WIRETAPPING IN SKN NOW IS ALLOWED: INTERCEPTION OF COMMUNICATIONS BILL PASSES UNANIMOUSLY IN ST. KITTS & NEVIS PARLIAMENT

Freedom Of Press, Internet and even Mobile Conversations are now under threat whether visiting Charlestown or Basseterre, since both sides of Government agreed to pull a George Orwell and essentially legalise Wiretapping;-

Public Relations Officer (PRO) of the Royal St. Christopher and Nevis Police Force, Inspector Vaughn Henderson, says the practice of intercepting communications is not a novel idea as it has a standard piece of legislation that exists in a number of regional and international countries. He explained the crime fighting tool has effectively been used in combating terrorism and major criminal activity worldwide.

The Interception of Communications Bill 2011, which is designed to strengthen the legislative framework of St. Kitts and Nevis to combat crime, passed unanimously in the Federal Parliament, on Friday after two days of intense debate.

The Bill provides for the “lawful and legal” interception of all telecommunications networks including telephones and internet transmissions, and telegraphy and mail handling systems. Attorney General, Honourable Patrice Nisbett said that there were safeguards in place to ensure public confidence with regard to the legislation. He added that no interceptions would take place unless a warrant, which he described as “an application of last resort”, was filed for and approved by a High Court Judge.

Opposition Leader Honourable Mark Brantley gave support to the Bill in Parliament on Wednesday. He explained that his stance was influenced after several conversations with various members of the security forces who favored the passage of the Bill to assist the investigation of serious crimes.

SKNIS spoke to the Public Relations Officer (PRO) of the Royal St. Christopher and Nevis Police Force, Inspector Vaughn Henderson, who welcomed the passage of the legislation. The police official noted that the practice of intercepting communication was not a novel idea as it has a standard piece of legislation that exists in a number of regional and international countries. He explained that the crime fighting tool has effectively been used in combating terrorism and major criminal activity worldwide.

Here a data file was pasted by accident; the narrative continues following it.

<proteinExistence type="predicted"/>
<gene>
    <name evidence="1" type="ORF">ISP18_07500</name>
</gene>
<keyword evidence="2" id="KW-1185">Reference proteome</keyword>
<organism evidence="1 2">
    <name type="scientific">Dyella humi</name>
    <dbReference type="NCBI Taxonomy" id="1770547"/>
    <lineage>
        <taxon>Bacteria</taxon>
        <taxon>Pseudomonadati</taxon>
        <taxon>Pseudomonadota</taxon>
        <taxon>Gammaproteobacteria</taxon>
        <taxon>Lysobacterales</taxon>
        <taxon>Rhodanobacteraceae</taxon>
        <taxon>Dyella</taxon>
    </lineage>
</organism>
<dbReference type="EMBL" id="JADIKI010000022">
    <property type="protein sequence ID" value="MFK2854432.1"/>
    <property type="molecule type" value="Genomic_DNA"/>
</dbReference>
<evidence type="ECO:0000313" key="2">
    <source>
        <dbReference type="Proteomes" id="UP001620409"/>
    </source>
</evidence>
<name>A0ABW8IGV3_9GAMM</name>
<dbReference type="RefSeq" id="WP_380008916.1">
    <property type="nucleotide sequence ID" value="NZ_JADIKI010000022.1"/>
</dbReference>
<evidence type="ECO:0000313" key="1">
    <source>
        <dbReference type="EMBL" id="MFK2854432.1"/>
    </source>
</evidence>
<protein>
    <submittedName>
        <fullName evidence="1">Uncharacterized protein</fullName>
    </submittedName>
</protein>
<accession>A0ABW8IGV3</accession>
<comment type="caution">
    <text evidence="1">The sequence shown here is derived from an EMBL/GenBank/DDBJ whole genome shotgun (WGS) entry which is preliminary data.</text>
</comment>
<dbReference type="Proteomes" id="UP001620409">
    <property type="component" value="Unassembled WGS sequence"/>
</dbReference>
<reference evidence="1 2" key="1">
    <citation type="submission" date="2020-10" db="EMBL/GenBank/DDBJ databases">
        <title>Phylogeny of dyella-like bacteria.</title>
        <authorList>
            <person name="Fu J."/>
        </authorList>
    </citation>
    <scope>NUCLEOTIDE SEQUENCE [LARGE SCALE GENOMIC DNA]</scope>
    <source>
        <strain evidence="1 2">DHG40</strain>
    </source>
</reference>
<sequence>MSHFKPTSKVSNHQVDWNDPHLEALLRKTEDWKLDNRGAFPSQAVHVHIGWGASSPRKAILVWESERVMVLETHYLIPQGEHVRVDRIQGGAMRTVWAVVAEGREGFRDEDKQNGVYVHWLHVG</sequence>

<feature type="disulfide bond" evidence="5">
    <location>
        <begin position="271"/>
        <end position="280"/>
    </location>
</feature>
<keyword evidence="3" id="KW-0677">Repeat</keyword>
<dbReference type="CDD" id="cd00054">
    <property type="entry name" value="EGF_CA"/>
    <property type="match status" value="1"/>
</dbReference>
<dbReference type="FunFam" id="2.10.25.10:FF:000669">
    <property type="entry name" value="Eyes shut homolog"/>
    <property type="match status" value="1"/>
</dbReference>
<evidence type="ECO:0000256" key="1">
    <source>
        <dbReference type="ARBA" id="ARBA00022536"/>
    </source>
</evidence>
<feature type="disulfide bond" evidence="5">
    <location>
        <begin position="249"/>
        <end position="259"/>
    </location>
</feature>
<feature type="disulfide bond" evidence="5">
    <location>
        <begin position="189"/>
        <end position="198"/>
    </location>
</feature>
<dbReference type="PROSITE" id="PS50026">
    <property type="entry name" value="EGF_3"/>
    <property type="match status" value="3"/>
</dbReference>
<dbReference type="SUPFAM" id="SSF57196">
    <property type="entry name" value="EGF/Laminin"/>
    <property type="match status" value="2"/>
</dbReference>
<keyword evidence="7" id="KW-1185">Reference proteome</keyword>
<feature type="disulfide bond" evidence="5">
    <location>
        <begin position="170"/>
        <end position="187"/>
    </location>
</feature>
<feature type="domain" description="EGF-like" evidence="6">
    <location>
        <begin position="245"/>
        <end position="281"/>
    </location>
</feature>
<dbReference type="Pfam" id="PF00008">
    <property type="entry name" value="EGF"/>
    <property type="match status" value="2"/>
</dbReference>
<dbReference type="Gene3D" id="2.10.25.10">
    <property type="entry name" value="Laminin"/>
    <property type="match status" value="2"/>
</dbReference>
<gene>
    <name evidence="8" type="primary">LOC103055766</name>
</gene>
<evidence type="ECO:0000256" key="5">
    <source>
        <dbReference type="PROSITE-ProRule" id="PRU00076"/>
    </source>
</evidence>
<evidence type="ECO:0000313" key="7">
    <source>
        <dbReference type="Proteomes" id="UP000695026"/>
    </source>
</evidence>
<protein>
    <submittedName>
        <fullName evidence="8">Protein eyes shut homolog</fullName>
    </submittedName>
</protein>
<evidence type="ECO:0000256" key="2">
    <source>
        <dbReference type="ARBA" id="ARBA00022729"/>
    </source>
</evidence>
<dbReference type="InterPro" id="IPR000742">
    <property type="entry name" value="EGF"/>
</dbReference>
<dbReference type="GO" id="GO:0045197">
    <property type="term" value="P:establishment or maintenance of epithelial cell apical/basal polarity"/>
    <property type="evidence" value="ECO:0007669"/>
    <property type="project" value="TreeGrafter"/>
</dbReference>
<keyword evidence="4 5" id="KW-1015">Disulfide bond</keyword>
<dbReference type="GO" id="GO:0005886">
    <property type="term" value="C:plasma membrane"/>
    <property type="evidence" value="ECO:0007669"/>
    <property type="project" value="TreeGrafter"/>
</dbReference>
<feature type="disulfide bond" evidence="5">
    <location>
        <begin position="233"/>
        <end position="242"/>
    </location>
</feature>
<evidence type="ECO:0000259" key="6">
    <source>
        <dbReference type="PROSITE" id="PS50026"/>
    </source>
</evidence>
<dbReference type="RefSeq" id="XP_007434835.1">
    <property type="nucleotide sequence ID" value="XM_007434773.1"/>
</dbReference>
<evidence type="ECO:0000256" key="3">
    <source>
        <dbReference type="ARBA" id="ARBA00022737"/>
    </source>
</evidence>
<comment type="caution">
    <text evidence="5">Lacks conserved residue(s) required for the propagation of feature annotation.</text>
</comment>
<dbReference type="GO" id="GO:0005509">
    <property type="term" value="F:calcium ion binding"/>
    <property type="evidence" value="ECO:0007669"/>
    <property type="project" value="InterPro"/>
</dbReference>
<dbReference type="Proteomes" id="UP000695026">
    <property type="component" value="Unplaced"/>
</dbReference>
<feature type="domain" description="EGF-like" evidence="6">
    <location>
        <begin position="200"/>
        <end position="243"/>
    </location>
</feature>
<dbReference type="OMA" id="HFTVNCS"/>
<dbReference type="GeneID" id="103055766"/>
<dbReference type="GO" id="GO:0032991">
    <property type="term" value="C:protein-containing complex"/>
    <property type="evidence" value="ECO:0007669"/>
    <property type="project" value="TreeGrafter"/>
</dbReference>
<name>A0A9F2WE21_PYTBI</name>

Inspector Henderson stressed how the law would assist local authorities.

If the authorities have the authority to infiltrate these communications before it reaches its designated destination – that is the criminal end of it, then and there, we might be able to capture the evidence and to prosecute those who are perpetrating these crimes,” he stated. “Also if we have [the] effective interception of communication law, it also acts as a deterrent to would-be criminals who would want to use a particular medium of communication in order to effect their criminal activities.”

The Inspector added that any lawfully collected communication would also lessen the dependence on alternate forms of evidence.

The fear of crime has escalated and so it is more difficult now to have witnesses appear in court. We are saying if there is effective and sufficient interception of communication laws then law enforcement would be able to get sufficient evidence to singlehandedly successfully prosecute some of these criminals,” Mr. Henderson stressed.

The Inspector concluded by expressing confidence in the many procedural measures established by Government to protect against the abuse or misuse of any collected information, and assured law abiding citizens that there was nothing to be apprehensive about.

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